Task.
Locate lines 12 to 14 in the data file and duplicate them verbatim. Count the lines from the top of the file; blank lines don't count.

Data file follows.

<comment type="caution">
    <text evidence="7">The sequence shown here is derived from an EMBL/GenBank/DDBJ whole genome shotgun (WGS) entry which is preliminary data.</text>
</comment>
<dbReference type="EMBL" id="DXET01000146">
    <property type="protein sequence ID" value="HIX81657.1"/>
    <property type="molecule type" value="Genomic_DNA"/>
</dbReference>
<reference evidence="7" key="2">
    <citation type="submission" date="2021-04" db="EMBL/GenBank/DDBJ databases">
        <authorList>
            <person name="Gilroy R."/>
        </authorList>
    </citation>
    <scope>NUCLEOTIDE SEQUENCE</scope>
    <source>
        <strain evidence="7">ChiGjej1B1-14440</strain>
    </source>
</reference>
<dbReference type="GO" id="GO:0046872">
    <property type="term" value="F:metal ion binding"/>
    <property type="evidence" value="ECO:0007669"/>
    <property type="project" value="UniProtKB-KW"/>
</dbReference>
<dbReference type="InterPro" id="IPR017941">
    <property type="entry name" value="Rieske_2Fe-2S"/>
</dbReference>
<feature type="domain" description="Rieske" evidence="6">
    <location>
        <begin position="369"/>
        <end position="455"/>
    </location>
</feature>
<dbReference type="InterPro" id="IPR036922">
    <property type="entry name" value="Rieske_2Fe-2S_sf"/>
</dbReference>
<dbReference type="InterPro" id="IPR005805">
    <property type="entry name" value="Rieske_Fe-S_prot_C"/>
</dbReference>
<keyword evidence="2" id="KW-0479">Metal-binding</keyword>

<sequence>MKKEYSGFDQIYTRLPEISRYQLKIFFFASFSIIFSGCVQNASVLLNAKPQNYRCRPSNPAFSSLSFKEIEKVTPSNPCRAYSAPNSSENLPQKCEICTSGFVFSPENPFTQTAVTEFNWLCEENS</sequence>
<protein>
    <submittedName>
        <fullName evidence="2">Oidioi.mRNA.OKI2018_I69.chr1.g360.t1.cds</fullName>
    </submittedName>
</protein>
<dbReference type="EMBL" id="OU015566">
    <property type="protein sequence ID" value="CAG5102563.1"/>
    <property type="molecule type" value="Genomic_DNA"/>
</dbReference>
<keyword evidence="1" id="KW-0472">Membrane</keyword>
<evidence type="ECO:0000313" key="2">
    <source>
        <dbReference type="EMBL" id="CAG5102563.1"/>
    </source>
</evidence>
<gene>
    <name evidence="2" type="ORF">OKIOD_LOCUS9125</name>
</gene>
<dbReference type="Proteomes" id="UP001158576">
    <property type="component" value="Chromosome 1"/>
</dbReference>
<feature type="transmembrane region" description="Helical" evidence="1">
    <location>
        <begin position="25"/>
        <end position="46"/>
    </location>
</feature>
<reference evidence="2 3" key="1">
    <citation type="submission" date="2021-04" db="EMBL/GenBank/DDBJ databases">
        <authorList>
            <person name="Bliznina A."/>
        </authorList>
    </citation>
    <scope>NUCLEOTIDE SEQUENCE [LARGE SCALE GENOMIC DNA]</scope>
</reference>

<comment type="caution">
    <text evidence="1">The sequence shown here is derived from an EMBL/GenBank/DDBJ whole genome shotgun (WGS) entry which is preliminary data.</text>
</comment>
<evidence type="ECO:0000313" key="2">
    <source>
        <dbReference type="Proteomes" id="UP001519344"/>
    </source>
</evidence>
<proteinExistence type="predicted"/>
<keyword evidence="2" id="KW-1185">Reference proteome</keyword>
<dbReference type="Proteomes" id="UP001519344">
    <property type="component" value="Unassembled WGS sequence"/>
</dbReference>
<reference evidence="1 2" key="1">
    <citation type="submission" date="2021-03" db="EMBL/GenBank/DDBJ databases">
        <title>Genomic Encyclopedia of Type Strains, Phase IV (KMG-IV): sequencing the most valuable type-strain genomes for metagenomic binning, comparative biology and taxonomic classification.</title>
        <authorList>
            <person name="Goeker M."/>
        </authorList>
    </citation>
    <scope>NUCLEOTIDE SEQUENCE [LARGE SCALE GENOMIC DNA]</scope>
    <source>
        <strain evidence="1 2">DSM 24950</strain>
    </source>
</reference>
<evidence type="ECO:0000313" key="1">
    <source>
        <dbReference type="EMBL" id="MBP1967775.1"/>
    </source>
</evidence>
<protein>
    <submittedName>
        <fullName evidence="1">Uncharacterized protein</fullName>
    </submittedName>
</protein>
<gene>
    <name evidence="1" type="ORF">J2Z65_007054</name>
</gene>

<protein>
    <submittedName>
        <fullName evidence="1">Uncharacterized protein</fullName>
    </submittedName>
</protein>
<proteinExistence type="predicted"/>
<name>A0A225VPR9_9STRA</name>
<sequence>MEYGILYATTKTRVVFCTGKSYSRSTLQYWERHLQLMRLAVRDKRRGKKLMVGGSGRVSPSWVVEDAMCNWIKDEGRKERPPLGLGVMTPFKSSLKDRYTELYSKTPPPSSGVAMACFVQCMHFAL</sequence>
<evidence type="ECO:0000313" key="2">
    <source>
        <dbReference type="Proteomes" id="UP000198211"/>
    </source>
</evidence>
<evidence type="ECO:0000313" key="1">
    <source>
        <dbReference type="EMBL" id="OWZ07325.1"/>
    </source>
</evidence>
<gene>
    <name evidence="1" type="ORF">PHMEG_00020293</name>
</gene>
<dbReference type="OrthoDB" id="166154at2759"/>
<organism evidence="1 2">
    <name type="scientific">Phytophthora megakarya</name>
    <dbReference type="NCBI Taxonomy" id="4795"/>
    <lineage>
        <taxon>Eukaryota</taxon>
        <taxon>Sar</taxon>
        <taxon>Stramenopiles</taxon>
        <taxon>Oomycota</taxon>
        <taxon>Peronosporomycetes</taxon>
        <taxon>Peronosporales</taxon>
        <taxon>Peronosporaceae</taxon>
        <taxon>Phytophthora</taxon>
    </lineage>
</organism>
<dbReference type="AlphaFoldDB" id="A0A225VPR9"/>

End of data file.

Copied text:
        </authorList>
    </citation>
    <scope>NUCLEOTIDE SEQUENCE</scope>